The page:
With the Canada-U.S.-Mexico (CUSMA) trade agreement ready for implementation, the Canada Grain Commission has advised on requirements for growers.
Important changes under the new trade agreement include making it mandatory for people, including licensed grain companies, who sell grain to a Canadian Grain Commission (CGC) licensee to make a declaration of eligibility.
It is important for pulse growers across the country to be aware of this declaration and what they should be prepared for when selling their new crop for the 2020-21 (August 1, 2020) year.
Frequently Asked Questions
Who is required to sign a declaration?
- All those who sell grain to a CGC licensed facility are required to sign a declaration of eligibility (this can happen on a crop year basis or for an individual delivery)
- Sellers will need to sign a declaration form at least once every crop year for each licensed grain company you deliver to. This declaration applies to all grain types, and where applicable all classes, that you will deliver to that company and must be made at or before the first delivery of the year
- The same process applies to producer cars if you are selling grain to a licensed grain company. If you are using a producer car administrator, sign the form and send it to the administrator. If you are self-administering your producer cars, send your signed form to the grain company before your delivery
- If someone is hauling grain for you, you are responsible for ensuring the following:
- you have signed a declaration form at that elevator before your delivery or sent a signed form with the load of grain being delivered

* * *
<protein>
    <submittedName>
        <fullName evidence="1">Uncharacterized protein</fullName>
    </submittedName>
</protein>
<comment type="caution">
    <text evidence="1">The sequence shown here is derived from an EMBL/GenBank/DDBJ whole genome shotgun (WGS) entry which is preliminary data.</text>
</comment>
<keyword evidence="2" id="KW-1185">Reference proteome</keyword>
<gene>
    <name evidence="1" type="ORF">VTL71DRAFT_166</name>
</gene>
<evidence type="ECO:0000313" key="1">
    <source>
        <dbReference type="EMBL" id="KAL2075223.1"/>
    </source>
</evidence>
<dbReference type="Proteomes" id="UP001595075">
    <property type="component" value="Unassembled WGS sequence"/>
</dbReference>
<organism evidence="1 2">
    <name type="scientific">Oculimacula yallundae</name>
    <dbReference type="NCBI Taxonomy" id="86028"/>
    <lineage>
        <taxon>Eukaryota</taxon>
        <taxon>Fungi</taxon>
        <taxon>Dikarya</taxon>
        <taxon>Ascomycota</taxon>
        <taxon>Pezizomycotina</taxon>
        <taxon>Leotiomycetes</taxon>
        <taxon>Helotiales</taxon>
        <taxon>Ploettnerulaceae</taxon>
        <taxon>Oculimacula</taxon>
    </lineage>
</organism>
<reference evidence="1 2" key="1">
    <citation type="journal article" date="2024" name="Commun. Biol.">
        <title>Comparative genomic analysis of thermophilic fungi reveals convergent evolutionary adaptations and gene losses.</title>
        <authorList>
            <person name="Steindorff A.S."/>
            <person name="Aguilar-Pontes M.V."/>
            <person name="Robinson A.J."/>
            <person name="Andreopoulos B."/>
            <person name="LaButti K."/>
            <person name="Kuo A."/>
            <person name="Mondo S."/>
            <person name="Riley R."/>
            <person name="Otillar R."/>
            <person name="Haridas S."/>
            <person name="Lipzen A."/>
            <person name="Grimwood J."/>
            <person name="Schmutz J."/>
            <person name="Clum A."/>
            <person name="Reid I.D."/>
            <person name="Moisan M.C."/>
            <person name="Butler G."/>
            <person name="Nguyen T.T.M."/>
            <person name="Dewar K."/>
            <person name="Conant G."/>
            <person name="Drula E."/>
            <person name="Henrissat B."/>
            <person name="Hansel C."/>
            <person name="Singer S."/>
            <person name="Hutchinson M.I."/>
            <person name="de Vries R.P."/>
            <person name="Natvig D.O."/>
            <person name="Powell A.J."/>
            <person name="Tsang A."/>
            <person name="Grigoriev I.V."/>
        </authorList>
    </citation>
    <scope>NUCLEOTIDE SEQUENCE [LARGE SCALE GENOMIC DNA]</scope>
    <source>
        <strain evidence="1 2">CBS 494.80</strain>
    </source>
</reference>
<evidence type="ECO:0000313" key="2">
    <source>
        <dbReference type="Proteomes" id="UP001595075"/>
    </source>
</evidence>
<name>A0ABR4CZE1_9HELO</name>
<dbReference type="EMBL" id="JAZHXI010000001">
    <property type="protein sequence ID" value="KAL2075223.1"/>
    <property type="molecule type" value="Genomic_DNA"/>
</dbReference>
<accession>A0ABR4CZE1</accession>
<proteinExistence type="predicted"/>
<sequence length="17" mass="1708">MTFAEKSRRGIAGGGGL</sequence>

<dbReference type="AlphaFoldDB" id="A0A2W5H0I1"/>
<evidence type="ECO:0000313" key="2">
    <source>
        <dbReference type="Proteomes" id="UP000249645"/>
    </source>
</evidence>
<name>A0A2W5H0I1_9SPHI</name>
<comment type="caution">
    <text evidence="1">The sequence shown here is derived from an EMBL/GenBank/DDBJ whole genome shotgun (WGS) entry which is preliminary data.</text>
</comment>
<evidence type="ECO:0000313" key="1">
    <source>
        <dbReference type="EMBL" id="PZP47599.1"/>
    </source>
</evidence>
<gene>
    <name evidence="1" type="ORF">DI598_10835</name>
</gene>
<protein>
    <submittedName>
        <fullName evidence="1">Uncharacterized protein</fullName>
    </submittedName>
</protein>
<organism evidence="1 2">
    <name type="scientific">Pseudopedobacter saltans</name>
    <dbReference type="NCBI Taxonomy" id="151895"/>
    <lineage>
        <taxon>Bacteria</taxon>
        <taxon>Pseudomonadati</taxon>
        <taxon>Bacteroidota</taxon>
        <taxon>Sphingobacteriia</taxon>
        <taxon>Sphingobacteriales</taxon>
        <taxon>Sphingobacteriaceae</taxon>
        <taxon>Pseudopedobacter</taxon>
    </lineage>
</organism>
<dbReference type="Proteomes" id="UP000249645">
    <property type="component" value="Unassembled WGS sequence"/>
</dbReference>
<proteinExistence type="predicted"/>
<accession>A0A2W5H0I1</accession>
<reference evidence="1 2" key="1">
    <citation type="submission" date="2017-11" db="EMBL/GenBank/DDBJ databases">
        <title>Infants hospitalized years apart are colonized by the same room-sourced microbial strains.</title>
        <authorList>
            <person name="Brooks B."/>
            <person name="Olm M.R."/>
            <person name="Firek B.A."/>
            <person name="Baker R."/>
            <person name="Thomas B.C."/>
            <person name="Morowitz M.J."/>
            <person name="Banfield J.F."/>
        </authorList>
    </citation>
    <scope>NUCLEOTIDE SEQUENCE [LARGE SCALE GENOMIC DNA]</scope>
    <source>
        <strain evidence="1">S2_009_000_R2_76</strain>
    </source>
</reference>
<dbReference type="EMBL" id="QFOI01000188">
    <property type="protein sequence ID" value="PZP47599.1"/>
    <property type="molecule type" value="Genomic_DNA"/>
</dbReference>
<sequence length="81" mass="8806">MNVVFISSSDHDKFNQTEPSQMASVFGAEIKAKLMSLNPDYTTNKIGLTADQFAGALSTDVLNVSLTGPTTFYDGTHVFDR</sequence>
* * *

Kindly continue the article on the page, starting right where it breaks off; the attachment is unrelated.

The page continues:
- the person hauling your grain knows the kind (and class, if applicable) of the grain being delivered
What is required in the declaration?
- The signed declaration from the seller must state that the grain is of a variety registered in Canada
Do I need to print, fill in, and bring my own declaration form to the elevator when I sell my crop?
- CGC licensed facilities will have the official declaration form available for you to fill in when you bring you grain to be sold. However, to be safe the official declaration and prescribed fields will be available in PDF format on the CGC website
- Having blank copies on you is a good precautionary measure
How will this requirement apply to sales made to a CGC-licensed facility via a third party or broker? (Ex. Broker sells to a CGC licensed buyer with a contract that states “sold on behalf of Grower x”, however the licensed buyer coordinates delivery directly with Grower x)
- The person that has ownership of the grain to be sold (legal name on contract) will be required to sign the declaration. This would normally be the producer where a broker is acting on their behalf. For clarity on specific scenarios, please contact the CGC: firstname.lastname@example.org
What happens if a sale or delivery of grain is made to a CGC-licensed facility without a signed declaration?
- Grain delivered without a signed declaration is not a legal delivery under the Canada Grain Act and cannot be assigned an official Canadian grade. Selling grain without a signed declaration would be an offence under the Act, and penalties for contraventions of this nature are set out in Section 107 (2) of the Canada Grain Act
- If you do not declare the eligibility of your grain, the company may refuse to accept or be unable to accept your delivery
- If you deliver an unregistered variety to a licensed elevator in Canada, unless otherwise established by order of the Canadian Grain Commission, your delivery is only eligible for the lowest grade established by regulation for that kind of grain
Why is this declaration process now part of CUSMA?
- The United States had expressed concerns about discriminatory treatment of American-grown wheat, particularly as it relates to statutory grading. Previously, the Canada Grain Act excluded any type of imported grain from receiving a Canadian grade, based on origin. This meant that grain grown in the United States and delivered to a primary elevator in Canada could not receive an official Canadian grade, even if the grain was of a variety that is registered in Canada. The United States perceived this as a barrier to trade with Canada and a trade irritant. Canada agreed to these changes in order to address these concerns